The four week exhibition in the Porto Sao Bento metro station showcases the architectural work of McCullough Mulvin Architects in Dublin to a Portuguese and international audience. The main concourse of Sao Bento, located beside the main Porto railway station, is a much-used exhibition space in the city. It is appropriate that work from an Irish practice should be shown in Porto. The two countries share extraordinary similarities of location in Europe - the Atlantic, large neighbours to the East. Their differences are ones of latitude not longitude.
The exhibition illustrates McCullough Mulvin’s architecture in Ireland and in India through seven current projects; buildings exploring the fertile relationship of architecture, nature and time - architecture like natural form in tense or loose geometries, or new adhering to old like moss to stones. The exhibition is through the medium of film within and around a timber pavilion in the main concourse. It comprises three films that are about current architectural projects - completed, in design evolution, one under construction. Two are of urban scale - Thapar University in the Indian Punjab and Trinity College in Dublin, where the practice has built three major projects in an historic university. Another two projects are palimpsests, partly new and partly old - St Mary’s Medieval Mile Museum in Kilkenny and the Military Archives project in Dublin, where new elements are like accretions on older ones. And three relate specifically to ideas of ‘constructed’ geographies - Kishoge School in west Dublin, the Beaufort Laboratory in Cork and Waterford Fire Station in Waterford City.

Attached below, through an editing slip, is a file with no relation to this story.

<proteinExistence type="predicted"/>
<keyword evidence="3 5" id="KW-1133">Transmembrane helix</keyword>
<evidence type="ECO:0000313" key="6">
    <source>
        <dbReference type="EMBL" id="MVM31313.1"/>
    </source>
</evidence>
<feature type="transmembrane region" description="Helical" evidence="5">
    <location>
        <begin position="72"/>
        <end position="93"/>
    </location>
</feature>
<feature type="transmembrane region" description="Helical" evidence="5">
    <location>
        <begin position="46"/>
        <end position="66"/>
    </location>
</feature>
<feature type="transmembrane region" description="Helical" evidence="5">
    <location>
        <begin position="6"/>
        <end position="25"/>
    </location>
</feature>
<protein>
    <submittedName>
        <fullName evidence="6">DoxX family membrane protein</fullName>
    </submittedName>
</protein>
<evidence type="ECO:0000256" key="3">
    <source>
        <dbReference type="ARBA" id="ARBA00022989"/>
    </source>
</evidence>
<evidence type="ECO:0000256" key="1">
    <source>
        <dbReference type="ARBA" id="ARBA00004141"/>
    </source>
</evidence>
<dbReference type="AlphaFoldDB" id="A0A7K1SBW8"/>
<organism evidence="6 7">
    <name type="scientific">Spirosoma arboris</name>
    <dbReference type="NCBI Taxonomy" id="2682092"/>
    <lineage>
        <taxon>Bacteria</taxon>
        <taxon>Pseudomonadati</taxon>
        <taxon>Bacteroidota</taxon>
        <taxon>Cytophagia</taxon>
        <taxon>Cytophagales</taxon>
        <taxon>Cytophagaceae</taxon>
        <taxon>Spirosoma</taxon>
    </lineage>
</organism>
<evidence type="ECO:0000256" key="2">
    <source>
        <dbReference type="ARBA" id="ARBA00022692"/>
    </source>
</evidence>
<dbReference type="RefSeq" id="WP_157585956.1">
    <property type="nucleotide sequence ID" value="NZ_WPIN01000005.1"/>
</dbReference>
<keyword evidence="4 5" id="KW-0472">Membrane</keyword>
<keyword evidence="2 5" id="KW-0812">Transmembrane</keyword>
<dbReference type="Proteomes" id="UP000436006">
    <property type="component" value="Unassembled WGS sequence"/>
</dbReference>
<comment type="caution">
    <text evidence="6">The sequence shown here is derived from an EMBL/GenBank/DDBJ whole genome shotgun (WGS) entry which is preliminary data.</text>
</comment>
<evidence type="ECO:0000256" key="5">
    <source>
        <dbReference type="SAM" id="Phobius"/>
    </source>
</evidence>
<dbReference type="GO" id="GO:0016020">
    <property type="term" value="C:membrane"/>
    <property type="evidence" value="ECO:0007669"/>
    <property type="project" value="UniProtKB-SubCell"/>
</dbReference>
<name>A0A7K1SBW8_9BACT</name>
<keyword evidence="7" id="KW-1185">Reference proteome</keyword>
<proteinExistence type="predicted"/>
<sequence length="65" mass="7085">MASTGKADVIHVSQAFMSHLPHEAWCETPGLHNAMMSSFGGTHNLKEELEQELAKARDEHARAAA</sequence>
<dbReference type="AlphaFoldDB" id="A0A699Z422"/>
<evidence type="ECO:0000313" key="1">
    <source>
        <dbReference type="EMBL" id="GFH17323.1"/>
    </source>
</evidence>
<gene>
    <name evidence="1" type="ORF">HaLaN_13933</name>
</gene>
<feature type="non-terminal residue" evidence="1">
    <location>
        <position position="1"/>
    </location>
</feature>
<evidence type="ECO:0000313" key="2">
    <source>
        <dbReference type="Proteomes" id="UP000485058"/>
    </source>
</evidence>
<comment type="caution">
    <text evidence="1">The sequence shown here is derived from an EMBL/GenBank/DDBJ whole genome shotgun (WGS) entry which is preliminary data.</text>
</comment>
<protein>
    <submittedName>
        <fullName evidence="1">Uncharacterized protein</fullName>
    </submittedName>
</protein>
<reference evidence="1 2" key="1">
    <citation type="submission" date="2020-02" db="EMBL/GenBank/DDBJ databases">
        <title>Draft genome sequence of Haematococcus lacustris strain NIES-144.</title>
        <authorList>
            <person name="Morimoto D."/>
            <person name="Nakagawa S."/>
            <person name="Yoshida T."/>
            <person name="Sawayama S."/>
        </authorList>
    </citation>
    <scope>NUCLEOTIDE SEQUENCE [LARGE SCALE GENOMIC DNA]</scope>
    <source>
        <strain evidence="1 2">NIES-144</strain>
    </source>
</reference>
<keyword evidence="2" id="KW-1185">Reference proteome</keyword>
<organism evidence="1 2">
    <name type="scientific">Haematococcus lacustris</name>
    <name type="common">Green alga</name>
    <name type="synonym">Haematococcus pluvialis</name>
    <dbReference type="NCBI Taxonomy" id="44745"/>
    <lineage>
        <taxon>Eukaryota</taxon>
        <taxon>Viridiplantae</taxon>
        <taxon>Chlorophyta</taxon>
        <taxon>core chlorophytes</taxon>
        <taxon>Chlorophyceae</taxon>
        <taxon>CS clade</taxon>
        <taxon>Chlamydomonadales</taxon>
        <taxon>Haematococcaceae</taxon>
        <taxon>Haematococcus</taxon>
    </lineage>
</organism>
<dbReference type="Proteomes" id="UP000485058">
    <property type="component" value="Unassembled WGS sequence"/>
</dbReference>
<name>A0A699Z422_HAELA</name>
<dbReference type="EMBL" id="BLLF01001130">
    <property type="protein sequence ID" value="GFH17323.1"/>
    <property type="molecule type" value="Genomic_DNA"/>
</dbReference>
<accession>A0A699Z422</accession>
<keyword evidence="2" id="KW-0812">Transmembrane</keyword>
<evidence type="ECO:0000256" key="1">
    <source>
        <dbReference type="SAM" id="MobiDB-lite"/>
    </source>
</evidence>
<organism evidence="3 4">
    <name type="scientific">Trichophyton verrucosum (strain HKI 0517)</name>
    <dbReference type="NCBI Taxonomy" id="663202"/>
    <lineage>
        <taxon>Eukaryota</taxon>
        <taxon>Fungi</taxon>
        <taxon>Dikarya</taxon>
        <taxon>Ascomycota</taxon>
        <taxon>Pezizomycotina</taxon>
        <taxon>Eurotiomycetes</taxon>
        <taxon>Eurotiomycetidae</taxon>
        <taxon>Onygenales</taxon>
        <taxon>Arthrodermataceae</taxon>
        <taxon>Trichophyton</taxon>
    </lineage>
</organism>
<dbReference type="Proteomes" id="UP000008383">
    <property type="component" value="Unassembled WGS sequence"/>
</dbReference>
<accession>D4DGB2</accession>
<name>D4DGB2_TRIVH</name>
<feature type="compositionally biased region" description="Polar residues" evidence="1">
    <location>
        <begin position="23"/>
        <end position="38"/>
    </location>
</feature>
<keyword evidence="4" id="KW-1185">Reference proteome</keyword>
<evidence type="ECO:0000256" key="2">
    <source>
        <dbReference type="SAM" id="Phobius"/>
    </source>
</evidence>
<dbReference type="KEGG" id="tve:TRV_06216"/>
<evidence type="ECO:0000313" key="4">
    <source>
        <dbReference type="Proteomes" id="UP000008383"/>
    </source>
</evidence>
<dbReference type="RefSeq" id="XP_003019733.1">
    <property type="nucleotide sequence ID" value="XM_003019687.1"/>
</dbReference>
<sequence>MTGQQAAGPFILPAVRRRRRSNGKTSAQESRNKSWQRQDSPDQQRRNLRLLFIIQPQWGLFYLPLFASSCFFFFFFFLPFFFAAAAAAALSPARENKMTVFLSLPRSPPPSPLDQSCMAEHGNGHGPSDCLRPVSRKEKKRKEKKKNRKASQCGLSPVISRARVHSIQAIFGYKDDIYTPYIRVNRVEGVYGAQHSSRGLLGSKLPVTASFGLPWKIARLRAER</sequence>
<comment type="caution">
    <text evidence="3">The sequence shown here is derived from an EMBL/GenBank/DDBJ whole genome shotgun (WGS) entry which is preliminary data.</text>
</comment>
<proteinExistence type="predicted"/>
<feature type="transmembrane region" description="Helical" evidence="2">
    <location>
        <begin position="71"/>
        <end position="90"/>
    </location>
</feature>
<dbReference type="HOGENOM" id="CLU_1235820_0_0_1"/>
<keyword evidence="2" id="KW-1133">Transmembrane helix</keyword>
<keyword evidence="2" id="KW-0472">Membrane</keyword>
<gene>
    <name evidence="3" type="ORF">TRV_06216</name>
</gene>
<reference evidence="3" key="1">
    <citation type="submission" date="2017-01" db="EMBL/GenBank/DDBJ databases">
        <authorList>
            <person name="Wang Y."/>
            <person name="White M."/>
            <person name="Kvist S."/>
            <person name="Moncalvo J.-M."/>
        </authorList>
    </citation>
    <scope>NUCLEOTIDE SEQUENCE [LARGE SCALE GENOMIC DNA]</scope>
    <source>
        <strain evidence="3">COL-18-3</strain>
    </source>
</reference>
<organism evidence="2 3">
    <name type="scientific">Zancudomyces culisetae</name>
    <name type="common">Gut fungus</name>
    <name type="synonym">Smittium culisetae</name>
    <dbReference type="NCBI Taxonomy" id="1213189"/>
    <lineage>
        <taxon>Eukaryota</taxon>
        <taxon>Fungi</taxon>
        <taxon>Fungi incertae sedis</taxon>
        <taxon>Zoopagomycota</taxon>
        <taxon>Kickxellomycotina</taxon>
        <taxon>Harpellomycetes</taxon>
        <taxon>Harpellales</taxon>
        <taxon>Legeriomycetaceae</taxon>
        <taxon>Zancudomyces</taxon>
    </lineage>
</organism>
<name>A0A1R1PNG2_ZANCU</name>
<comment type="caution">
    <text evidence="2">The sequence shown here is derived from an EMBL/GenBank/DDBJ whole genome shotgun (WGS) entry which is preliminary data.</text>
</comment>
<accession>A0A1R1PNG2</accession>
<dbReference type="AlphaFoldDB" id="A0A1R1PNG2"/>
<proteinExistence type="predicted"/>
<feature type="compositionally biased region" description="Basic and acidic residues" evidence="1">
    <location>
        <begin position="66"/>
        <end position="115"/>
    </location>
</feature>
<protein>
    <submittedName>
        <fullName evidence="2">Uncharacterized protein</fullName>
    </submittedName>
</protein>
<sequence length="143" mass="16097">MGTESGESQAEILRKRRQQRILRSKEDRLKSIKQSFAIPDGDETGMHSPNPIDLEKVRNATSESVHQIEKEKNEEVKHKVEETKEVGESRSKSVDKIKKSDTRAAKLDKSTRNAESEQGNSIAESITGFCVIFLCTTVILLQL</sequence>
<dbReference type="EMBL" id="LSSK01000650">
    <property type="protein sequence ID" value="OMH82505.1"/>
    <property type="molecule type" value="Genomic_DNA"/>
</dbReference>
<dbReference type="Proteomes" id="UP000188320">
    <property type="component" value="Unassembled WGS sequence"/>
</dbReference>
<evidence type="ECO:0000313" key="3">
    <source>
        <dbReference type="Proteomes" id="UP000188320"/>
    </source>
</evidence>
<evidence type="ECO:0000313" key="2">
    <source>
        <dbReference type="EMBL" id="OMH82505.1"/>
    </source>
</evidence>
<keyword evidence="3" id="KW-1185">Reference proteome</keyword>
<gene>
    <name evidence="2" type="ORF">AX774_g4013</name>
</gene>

All seen from one point, the films present the projects simultaneously but from different angles. They are about different architectural perceptions - as ideas, as realities, and somewhere between - perception enhanced by the monstrous capacity of drones. Some of the buildings cannot be fully understood without their ‘place’, others construct one, all are influenced by template of nature at the largest scale and the smallest scale of rocks, fissures, moss.
The exhibition closed in October 2017. It was seen by over 100,000 people during its run. The images below show the three films in the station. The exhibition is now moving to Valencia in Spain and back to Ireland in early 2018.